Through the last decade, the population of the United States—particularly the western states—has exhibited remarkable growth in two areas: hiking and dog ownership. Today, there are more hikers than ever before, and there are also more dog owners than at any time in history. That means the intersection of those two population segments—hikers with dogs—is booming, too.
Despite this growing affinity for dogs as pets, canines on trails continue to be a contentious issue. Some hikers feel domestic dogs have no place in the wilderness, citing cases of dogs attacking or molesting other hikers, harassing wildlife, and fouling trails and campsites. Yet, as with any trail user group, a small segment of the group creates the problems. With some care, understanding, and education, dogs can be tremendous trail users.
♦ Hiking with Dogs Clinic ♦
FRIDAY, JULY 22nd
It’s A Dog’s World Training and Agility Center
16024 60th. Street E., Sumner, WA 98390
The key is education not only for the dogs and the dog owners but also for the general hiking public who will surely, at some time or another, encounter dogs on trails. People with sentiments against dogs on trails will successfully push for dog bans if dog owners continue to let their canines run freely up the trails, chasing wildlife (which, depending on the species pursued, could be a state or federal offense, punishable by sizable fines and/or jail time for dog owners) and harassing other hikers. And any unwanted approach of a hiker by a dog can be considered harassment.
Yet hikers create a dangerous precedent when they start advocating for the ban of some users—even canine trail users—merely because some of those users are behaving badly. With dogs already banned from some trails, trail “purists” are setting their sights on other bothersome uses. There are calls to outlaw trail runners on some trails, to ban certain styles of climbing (e.g., eliminate the use of fixed anchors anywhere in designated wilderness, and limit the amount of chalk used on big wall routes), and to severely limit the number of day hikers in some wildernesses.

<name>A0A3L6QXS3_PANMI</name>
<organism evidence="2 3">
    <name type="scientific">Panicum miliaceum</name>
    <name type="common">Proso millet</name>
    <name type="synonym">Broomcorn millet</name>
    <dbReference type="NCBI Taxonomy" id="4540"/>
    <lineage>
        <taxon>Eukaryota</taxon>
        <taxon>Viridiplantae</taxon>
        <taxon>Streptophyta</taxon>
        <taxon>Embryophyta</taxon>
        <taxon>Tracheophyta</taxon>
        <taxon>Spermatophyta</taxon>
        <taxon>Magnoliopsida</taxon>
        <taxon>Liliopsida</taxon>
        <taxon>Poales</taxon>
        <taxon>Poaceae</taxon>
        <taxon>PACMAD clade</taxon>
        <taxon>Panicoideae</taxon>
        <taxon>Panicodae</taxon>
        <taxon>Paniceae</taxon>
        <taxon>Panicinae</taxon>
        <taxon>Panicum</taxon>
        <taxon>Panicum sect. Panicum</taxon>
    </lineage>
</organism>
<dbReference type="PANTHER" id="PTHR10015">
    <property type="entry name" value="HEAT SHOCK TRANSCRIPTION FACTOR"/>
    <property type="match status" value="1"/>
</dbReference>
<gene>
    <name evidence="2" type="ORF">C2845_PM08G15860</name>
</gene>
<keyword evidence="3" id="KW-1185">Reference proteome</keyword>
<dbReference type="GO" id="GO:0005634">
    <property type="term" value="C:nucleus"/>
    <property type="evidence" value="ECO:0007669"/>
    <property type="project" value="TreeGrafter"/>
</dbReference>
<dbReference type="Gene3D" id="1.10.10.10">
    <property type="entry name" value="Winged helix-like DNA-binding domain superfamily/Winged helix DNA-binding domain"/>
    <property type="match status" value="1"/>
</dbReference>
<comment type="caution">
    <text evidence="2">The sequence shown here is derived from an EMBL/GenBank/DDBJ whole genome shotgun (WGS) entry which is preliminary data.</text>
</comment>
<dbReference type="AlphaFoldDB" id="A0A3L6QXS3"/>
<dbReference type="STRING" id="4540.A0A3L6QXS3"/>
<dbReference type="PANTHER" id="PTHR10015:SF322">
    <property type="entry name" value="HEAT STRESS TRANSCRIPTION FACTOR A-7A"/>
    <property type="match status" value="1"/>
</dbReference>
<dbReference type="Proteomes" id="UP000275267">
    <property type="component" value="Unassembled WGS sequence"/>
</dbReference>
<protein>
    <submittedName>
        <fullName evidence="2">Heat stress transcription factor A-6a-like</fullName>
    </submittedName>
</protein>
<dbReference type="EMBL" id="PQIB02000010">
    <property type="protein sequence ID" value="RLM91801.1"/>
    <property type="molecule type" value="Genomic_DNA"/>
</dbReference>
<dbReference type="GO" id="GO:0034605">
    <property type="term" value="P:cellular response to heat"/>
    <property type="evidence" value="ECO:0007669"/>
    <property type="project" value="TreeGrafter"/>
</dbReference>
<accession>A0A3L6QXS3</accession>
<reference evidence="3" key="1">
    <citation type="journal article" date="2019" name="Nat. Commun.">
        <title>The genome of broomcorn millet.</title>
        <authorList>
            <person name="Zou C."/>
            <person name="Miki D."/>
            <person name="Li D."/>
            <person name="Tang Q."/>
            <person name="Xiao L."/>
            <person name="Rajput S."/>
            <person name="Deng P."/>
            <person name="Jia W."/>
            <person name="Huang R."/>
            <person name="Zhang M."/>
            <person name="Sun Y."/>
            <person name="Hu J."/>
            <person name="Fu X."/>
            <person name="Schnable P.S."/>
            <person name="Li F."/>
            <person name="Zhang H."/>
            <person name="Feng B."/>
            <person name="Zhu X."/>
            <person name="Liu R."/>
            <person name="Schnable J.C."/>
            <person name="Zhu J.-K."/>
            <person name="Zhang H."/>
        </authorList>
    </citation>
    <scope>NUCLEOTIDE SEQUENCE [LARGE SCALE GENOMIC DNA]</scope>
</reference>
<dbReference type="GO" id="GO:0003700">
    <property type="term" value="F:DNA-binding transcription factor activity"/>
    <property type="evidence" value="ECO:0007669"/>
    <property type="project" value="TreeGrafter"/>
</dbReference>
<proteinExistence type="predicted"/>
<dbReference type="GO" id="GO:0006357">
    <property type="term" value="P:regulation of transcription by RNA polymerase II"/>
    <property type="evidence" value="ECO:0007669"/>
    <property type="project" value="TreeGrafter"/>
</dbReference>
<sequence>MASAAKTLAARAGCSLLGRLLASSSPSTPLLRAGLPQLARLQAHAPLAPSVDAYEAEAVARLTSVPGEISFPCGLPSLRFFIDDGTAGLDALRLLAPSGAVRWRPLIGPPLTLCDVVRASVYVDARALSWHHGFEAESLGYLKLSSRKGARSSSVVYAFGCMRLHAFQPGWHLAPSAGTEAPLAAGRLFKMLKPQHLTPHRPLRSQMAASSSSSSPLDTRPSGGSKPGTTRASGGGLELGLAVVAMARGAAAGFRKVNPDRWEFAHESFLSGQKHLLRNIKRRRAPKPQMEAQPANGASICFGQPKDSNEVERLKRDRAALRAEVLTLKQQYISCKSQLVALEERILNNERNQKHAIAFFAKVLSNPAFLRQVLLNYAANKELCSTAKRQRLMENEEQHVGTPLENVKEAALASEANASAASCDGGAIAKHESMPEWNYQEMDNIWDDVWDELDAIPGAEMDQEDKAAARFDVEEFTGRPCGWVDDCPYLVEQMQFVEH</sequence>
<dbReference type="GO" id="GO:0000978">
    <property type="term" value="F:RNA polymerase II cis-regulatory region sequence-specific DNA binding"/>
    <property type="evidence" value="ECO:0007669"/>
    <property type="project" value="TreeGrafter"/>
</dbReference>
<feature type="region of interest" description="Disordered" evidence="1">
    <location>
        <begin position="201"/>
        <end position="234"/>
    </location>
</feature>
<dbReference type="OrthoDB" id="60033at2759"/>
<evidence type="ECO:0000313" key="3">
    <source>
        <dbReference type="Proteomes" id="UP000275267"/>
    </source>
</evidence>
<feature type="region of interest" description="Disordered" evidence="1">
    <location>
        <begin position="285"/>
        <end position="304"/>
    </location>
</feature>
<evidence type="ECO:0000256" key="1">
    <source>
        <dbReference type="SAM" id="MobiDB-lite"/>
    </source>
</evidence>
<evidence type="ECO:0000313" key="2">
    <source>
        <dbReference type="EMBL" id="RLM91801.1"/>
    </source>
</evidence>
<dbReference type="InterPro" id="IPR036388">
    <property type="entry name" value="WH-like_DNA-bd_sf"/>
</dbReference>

The question is whether dogs are harmful to the natural environment, and the answer clearly is “no more so than hikers.” Just as there are responsible and irresponsible hikers, there are responsible and irresponsible dog owners. Dogs who are well controlled by their owners and picked up after by their owners can be among the least intrusive types of trail users. Animals restrained by leash or by good training stay on the trail, and they do no damage to the hard-packed tread (at least, far less than their two-legged friends). They don’t trample vegetation at campsites (to the degree humans tend to do). They are no more of a threat to water quality than other hikers (dogs should be led at least 200 feet from water sources when they need to defecate, and their waste should be buried—in other words, dogs should adhere to the same guidelines as humans). Done right, dogs can actually help hikers see more wildlife with less impact to those wild critters.
That has been my own experience hiking with dogs. A well-trained dog—one who doesn’t bark, who stays at heel or walks calmly on a short (less than ten feet) leash, and who obeys my vocal and hand-signal commands—increases my wildlife viewing opportunities substantially. That is, after all, why many dog breeds were created: to increase the likelihood of seeing animals during a hunt.
That’s not to say dog owners should just rush out and hit the trail. Indeed, some wild areas are off limits by regulation to dogs, such as national parks and monuments. Know the land management rules before you set out. The hikes in this book were chosen because dogs are allowed. However, trail regulations and trail conditions can change. Hikers should contact the land manager before every hike to find out the current regulation status and condition of the route. But what I would like to focus upon here are special considerations that dog owners must always bear in mind when traveling with their four-legged friends. Hiking in the Cascades is one of the most enjoyable pursuits you’ll ever experience, but it can also be one of the most deadly. All that beautiful, natural wilderness poses great danger to ill-prepared and unsuspecting hikers and their canines. A stroll through a sunny wildflower meadow at 6000 feet in the North Cascades can become a nightmare struggle through a slippery, sodden field of mud in a matter of moments. Thunderstorms can develop and blow in with little or no advance warning.
Hikers who plan to spend a day on the trail may twist an ankle while crossing a talus slope and end up having to the spend the night, waiting while someone makes the long hike out, summons medical personnel, and then leads them back to you. Dogs many sprain a knee or elbow, tear a pad, encounter a porcupine, or fall off a ledge.
The key to having an enjoyable and safe hike is being prepared—both you and the dog—not just for the conditions you expect to encounter but for the unexpected conditions, as well.